A good friend of mine (a medical doctor) recently asked me this question. This was how he wrote it in a WhatsApp message: “Hello Tosin!..you’re the food expert…what foods would you recommend for LONGEVITY and our future generation?”
My reply: “Pulses/beans, nuts, fruits, vegetables, food high in omega 3 fatty acid e.g salmon and also whole grain foods.”
I recommend pulses/beans because they are good sources of protein and fibre, which concontributes to a healthy condition of the intestine. Fibre also helps to lower the plasma cholesterol levels, decrease the incidence of colon cancer and lower insulin requirements of diabetics
I recommend fruits and vegetables because they contain lot of vitamins and minerals. Some fruits, vegetables and certain foods such as soybeans or garlic also contain phytochemicals which help to provide protection against cardiovascular disease, certain cancers, and other age-related diseases.
Although I didn’t include fermented foods in my response to my friend. Fermented foods e.g yoghurt or kombucha are another class of food that should be part of our diet. They are good sources of probiotics, reported by scientists to improve intestinal health, enhance the immune response, reduce serum cholesterol and prevent cancer.
In addition to consumption of the above foods, we should consume a variety of foods, we should avoid overweight, reduce consumption food high in saturated fat, cholesterol as well as salt (sodium).
Many of us eat too much sodium. Diets higher in sodium are associated with an increased risk of developing high blood pressure, which is a major cause of stroke and heart disease.
Below are ten easy tips for reducing sodium consumption according to US FDA:
- Read the Nutrition Facts label
Compare and choose foods to get less than 100% DV (less than 2,300 mg) of sodium each day.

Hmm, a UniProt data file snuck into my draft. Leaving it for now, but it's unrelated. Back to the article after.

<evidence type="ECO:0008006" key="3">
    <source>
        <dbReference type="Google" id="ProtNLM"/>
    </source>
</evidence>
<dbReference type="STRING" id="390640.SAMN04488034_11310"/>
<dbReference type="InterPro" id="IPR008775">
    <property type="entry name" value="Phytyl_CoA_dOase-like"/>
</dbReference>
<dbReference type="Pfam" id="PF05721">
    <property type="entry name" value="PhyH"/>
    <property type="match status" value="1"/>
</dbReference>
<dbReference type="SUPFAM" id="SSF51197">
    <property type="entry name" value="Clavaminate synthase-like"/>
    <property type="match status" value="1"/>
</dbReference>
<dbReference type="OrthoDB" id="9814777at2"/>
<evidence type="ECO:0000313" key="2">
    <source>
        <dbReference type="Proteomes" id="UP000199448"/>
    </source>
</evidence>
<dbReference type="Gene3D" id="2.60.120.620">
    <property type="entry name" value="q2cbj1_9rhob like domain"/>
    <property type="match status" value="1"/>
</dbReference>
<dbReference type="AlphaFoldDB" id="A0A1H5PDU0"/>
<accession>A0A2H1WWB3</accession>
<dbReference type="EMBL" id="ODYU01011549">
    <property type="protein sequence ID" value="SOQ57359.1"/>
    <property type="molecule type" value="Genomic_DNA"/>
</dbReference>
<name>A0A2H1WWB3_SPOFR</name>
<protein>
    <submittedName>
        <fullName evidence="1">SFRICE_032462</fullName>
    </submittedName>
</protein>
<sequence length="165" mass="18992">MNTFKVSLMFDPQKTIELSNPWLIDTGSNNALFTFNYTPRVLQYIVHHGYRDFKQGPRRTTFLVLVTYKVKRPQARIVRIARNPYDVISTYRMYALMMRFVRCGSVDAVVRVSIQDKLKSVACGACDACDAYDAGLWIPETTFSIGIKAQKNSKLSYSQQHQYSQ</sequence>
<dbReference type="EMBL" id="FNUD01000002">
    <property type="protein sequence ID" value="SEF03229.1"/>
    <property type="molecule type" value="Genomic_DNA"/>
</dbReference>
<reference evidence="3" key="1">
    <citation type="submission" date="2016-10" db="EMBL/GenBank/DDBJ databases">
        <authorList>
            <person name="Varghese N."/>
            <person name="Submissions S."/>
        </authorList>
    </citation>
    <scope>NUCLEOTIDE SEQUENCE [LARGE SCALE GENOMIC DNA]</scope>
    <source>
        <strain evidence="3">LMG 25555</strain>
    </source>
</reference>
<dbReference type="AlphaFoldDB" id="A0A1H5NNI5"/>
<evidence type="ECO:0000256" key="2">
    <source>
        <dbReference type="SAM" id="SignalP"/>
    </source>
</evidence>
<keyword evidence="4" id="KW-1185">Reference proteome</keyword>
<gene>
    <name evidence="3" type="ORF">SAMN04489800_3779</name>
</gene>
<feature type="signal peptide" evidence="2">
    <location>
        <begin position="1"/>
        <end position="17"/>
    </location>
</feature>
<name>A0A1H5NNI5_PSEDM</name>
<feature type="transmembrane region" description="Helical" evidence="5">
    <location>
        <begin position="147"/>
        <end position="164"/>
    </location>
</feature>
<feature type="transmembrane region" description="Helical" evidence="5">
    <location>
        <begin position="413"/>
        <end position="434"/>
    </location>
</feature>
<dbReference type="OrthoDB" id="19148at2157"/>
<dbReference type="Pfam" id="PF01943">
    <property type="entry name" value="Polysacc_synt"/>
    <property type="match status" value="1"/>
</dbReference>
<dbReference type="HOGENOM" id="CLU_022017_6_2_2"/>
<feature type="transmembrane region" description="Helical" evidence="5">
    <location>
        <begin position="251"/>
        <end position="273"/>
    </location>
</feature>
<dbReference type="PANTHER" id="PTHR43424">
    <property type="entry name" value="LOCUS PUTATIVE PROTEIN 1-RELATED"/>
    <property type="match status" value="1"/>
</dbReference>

- Prepare your own food when you can
Limit packaged sauces, mixes, and “instant” products (including flavored rice, instant noodles, and ready-made pasta).
- Add flavor without adding sodium
Limit the amount of table salt you add to foods when cooking, baking, or at the table. Try no-salt seasoning blends and herbs and spices instead of salt to add flavor to your food.
- Buy fresh
Choose fresh meat, poultry, and seafood, rather than processed varieties. Also, check the package on fresh meat and poultry to see if salt water or saline has been added.
- Watch your veggies
Buy fresh, frozen (no sauce or seasoning), or low sodium or no-salt-added canned vegetables.
- Give sodium the “rinse”
Rinse sodium-containing canned foods, such as beans, tuna, and vegetables before eating. This removes some of the sodium.
- “Unsalt” your snacks
Choose low sodium or no-salt-added nuts, seeds, and snack products (such as chips and pretzels)—or have carrot or celery sticks instead.
- Consider your condiments
Sodium in condiments can add up. Choose light or reduced sodium condiments, add oil and vinegar to salads rather than bottled dressings, and use only a small amount of seasoning from flavoring packets instead of the entire packet.
- Reduce your portion size
Less food means less sodium. Prepare smaller portions at home and consume less when eating out—choose smaller sizes, split an entrée with a friend, or take home part of your meal.
- Make lower-sodium choices at restaurants Ask for your meal to be prepared without table salt and request that sauces and salad dressings be served “on the side,” then use less of them. You can also ask if nutrition information is available and then choose options that are lower in sodium.
May you live a long life full of gladness and health in Jesus name. Amen